Trucks that fail to pass will not be placed out of service (OOS) but each violation could result in a max fine of $15,876 for carriers and $3,969 for drivers.
In Aug. 2018, CVSA conducted a one-day enforcement check to take a closer look at the condition of rear impact underride guards, a requirement of both Level I and Level V inspections.
They concluded that inspectors were not properly inspecting rear guards and, when they put a focus on it, violations were substantially higher than what inspectors were documenting.
Currently, rear impact guards are not included on FMCSA’s list of items in Appendix G that must be examined during an annual inspection.
This means that a vehicle could pass the annual inspection with a missing or damaged rear impact guard.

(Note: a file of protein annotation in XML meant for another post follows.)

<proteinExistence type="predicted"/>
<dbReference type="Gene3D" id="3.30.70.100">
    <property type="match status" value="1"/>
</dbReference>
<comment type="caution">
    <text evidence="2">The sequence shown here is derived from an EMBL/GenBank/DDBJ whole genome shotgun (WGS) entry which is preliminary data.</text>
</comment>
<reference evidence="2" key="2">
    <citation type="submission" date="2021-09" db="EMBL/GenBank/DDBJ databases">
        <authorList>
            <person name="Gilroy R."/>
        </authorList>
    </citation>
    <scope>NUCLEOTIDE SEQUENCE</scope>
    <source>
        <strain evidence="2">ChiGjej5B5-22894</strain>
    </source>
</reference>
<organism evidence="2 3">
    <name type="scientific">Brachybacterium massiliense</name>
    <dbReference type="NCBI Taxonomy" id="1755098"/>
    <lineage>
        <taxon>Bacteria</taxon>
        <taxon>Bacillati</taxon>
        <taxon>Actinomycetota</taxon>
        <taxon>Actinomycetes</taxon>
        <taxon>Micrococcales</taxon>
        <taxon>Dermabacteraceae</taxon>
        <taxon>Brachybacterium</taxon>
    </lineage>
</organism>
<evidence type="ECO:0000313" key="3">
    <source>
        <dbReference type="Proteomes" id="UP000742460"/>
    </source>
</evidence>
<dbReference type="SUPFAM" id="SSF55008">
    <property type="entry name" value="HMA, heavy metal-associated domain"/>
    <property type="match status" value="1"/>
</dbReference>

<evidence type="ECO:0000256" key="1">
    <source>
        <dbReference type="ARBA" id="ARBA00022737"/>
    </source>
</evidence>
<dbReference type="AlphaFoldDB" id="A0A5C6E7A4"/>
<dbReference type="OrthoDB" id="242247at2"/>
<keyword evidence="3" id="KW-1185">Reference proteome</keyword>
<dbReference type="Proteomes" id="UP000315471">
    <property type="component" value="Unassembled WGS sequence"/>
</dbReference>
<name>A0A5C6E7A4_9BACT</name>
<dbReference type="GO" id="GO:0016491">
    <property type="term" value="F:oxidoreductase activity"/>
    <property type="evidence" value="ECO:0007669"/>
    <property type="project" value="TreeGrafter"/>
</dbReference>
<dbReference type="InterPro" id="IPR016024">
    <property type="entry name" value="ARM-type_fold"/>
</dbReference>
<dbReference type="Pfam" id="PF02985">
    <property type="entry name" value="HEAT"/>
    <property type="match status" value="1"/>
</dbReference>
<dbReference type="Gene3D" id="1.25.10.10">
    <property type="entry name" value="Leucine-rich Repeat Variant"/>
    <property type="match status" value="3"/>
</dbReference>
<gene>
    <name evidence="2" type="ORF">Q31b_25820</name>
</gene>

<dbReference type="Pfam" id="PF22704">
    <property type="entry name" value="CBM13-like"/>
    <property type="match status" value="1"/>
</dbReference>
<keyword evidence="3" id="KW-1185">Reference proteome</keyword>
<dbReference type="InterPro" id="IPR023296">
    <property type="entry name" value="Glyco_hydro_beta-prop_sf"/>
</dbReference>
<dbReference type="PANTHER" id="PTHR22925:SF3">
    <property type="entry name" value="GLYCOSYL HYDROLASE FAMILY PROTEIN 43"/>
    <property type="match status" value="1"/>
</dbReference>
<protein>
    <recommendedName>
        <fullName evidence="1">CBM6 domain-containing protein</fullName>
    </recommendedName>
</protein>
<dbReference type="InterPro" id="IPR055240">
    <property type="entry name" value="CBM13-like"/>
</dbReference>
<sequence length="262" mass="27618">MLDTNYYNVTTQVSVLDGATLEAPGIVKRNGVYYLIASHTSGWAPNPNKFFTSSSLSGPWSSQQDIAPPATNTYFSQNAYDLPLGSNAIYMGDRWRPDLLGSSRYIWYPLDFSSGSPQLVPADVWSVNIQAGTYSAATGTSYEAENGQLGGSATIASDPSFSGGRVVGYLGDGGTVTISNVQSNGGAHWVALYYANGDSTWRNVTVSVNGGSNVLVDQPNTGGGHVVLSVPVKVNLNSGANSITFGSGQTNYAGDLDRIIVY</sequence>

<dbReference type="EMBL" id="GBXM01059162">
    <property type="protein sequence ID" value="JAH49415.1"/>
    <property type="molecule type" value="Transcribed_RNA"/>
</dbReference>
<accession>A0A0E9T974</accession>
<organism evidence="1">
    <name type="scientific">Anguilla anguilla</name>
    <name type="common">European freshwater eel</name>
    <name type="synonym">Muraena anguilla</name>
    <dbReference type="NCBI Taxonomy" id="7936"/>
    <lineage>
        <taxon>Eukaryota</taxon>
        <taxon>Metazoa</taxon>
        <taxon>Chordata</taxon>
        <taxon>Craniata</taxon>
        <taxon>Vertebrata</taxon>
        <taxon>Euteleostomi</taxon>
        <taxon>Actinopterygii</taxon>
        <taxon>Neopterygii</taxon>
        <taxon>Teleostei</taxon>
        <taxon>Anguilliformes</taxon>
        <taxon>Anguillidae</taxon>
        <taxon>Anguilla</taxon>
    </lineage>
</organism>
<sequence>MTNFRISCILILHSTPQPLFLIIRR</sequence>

Although a rear-guard violation does not put a truck out of service, it does prohibit the inspector from issuing a CVSA decal for a truck.
To remedy this, the FMCSA on Dec. 9 will require assessment of underride impact guards during motor carrier and roadside annual inspections.
Underride guards are intended to help prevent vehicles from sliding underneath a semi-trailer during a rear-end crash.
The rule also adds a definition of road construction controlled (RCC) horizontal discharge trailers and makes it clear that RCC trailers are not required to have a rear impact guard installed.
Industry trade groups support the new annual inspection requirement but worry this may lead to future side guard requirements, which NHTSA believes a federal mandate would be too costly.
The bipartisan infrastructure bill approved by Congress late Friday includes underride guard requirements and requires more research on the effectiveness of side underride guards.